Restricted reverse SSH tunnel with JumpHost

Here’s the situation: your colleague is working on laptop C. They need to get into server A. Server A is behind a firewall, and can create outbound connections, but inbound connections are not allowed. You have access to an internet server B, but you don't want to allow full shell access on there to your colleague.

The solution is to create two restricted users on server B, let’s call them alex and casey. Server A will then SSH out to server B as user alex, and open a port listening on server B that forwards back to SSH on server A. Your colleague will then SSH from laptop C as user casey, using server B as a jumphost back to itself, and from there on to server A.

Confused? It’s not quite as complicated as it sounds. Here are the practical steps you need to take.

On server B

Create two users:

adduser alex --shell=/bin/true --disabled-password
adduser casey --shell=/bin/rbash --disabled-password

(Note: with --disabled-password, you will need to set up SSH keys for the two users. This is a simple process but is outside the scope of this article. Its advantages are that it’s more secure than a password, and also more convenient to users as it doesn’t require typing two passwords on every connection attempt. Alternatively just leave this option out and you can use passwords for authentication.)

Add the following section at the end of /etc/ssh/sshd_config:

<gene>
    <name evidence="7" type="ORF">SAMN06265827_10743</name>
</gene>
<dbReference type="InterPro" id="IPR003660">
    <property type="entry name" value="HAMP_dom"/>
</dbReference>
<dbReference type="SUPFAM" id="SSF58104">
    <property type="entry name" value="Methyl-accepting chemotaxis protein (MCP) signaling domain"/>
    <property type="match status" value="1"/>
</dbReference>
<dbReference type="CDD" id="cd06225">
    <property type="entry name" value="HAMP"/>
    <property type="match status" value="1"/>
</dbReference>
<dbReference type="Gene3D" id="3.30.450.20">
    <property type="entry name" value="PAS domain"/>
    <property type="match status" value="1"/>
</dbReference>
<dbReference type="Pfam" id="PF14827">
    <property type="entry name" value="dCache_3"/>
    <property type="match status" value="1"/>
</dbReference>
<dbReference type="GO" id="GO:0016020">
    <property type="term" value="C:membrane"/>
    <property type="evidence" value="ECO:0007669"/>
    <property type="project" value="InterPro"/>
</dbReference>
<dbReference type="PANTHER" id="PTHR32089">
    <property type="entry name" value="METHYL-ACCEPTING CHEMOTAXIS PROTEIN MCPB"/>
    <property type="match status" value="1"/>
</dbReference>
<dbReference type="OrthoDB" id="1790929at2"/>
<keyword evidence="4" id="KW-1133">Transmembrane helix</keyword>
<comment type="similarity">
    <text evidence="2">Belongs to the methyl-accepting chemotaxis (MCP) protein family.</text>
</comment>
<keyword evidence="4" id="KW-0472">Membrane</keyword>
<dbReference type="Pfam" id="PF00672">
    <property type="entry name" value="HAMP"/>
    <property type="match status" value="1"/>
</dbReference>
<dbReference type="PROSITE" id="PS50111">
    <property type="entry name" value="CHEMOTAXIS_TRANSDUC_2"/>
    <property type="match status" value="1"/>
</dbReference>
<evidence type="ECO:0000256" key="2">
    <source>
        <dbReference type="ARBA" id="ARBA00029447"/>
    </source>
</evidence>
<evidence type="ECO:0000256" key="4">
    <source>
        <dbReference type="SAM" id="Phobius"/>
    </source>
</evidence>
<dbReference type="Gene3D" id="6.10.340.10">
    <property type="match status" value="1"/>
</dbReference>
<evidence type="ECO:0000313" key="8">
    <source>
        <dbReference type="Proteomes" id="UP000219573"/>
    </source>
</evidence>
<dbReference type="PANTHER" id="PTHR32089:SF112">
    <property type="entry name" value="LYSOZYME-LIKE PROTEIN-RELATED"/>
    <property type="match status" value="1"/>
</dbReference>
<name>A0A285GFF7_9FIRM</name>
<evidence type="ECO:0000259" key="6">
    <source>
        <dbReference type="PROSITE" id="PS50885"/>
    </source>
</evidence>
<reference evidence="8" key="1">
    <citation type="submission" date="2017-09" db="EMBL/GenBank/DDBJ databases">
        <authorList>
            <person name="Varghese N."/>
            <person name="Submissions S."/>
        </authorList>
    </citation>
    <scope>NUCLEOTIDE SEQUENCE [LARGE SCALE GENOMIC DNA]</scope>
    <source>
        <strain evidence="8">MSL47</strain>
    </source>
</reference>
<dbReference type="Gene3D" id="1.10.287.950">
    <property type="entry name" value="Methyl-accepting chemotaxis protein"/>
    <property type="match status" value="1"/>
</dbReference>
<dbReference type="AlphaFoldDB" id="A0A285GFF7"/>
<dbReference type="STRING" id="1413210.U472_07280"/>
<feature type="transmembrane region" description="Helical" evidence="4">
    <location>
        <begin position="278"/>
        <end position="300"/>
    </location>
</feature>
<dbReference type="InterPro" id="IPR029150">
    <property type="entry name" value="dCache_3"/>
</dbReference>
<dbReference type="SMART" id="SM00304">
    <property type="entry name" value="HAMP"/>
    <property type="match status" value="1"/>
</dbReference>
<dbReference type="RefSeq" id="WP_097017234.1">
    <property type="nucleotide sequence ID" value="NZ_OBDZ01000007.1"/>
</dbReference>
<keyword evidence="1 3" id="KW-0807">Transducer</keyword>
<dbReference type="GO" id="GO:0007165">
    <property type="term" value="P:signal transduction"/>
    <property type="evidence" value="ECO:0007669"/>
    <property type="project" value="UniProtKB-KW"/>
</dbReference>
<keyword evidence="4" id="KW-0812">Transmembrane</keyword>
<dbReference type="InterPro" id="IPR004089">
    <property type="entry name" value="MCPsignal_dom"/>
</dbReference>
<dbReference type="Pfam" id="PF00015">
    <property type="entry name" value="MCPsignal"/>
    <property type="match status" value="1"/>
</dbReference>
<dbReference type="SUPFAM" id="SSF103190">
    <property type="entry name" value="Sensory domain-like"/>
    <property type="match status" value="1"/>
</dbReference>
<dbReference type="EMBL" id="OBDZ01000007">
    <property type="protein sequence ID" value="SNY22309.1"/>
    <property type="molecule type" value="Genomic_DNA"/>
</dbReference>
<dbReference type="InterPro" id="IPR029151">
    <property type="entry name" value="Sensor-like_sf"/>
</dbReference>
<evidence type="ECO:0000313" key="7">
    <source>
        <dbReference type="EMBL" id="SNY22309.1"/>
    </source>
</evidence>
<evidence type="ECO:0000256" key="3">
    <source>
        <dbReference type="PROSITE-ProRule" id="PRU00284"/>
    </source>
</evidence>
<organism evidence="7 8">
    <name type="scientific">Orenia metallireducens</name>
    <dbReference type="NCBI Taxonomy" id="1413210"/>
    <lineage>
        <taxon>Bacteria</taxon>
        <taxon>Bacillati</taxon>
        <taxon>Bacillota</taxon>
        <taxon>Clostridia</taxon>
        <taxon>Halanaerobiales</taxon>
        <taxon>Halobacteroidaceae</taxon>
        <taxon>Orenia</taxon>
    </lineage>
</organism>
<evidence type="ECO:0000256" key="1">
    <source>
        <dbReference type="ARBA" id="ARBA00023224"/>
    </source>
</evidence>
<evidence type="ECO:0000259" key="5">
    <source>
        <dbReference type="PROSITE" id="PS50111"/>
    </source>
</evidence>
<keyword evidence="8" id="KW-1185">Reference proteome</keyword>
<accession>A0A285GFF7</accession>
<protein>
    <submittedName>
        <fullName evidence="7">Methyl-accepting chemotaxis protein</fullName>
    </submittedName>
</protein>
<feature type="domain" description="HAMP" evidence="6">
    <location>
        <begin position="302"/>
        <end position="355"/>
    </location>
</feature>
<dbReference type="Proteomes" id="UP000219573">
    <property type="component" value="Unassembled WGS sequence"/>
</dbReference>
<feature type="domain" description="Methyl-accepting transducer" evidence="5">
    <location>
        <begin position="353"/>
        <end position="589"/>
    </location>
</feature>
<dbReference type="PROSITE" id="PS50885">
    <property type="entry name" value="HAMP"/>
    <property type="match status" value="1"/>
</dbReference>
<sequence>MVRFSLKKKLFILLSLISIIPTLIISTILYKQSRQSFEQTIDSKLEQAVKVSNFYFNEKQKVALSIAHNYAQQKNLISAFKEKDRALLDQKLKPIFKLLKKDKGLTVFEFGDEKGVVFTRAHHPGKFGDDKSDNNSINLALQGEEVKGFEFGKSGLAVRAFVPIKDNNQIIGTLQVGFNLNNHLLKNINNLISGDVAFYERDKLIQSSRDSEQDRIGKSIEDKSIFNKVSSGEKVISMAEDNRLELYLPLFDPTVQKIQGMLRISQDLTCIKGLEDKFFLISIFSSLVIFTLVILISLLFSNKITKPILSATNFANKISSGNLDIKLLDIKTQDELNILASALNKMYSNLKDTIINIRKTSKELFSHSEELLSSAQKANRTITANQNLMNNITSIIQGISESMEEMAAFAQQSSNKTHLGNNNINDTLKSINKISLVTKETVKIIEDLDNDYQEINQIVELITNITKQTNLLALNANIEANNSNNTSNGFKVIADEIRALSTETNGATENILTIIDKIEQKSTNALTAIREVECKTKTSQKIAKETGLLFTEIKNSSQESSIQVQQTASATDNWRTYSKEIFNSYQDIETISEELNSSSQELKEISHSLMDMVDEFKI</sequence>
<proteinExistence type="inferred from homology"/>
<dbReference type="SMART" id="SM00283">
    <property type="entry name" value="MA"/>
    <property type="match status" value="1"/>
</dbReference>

Match User alex
    AllowAgentForwarding no
    AllowTcpForwarding yes
    X11Forwarding no
    PermitTunnel yes
    GatewayPorts no
    ForceCommand /bin/true

Match User casey
    AllowAgentForwarding no
    AllowTcpForwarding yes
    X11Forwarding no
    PermitOpen [::1]:12345
    PermitTunnel yes
    GatewayPorts no
    ForceCommand echo 'This account can only be used for ProxyJump (ssh -J)'

Restart sshd:

systemctl restart sshd.service

On server A

ssh -R 12345:localhost:22 -N alex@serverB

(Note: you probably want to run this command inside screen or something similar, so that it will keep running without needing to leave the terminal open.)

On laptop C

ssh -p 12345 user@ -J casey@serverB

(Here user is the user account on server A that your colleague needs to access. It is unrelated to alex and casey, which are accounts on server B only)

Done! You colleague should now have an SSH connection open on server A. The restrictions on the user accounts mean that your colleague can’t do anything on server B, and anyone connecting out from server A can’t do anything on server B either.


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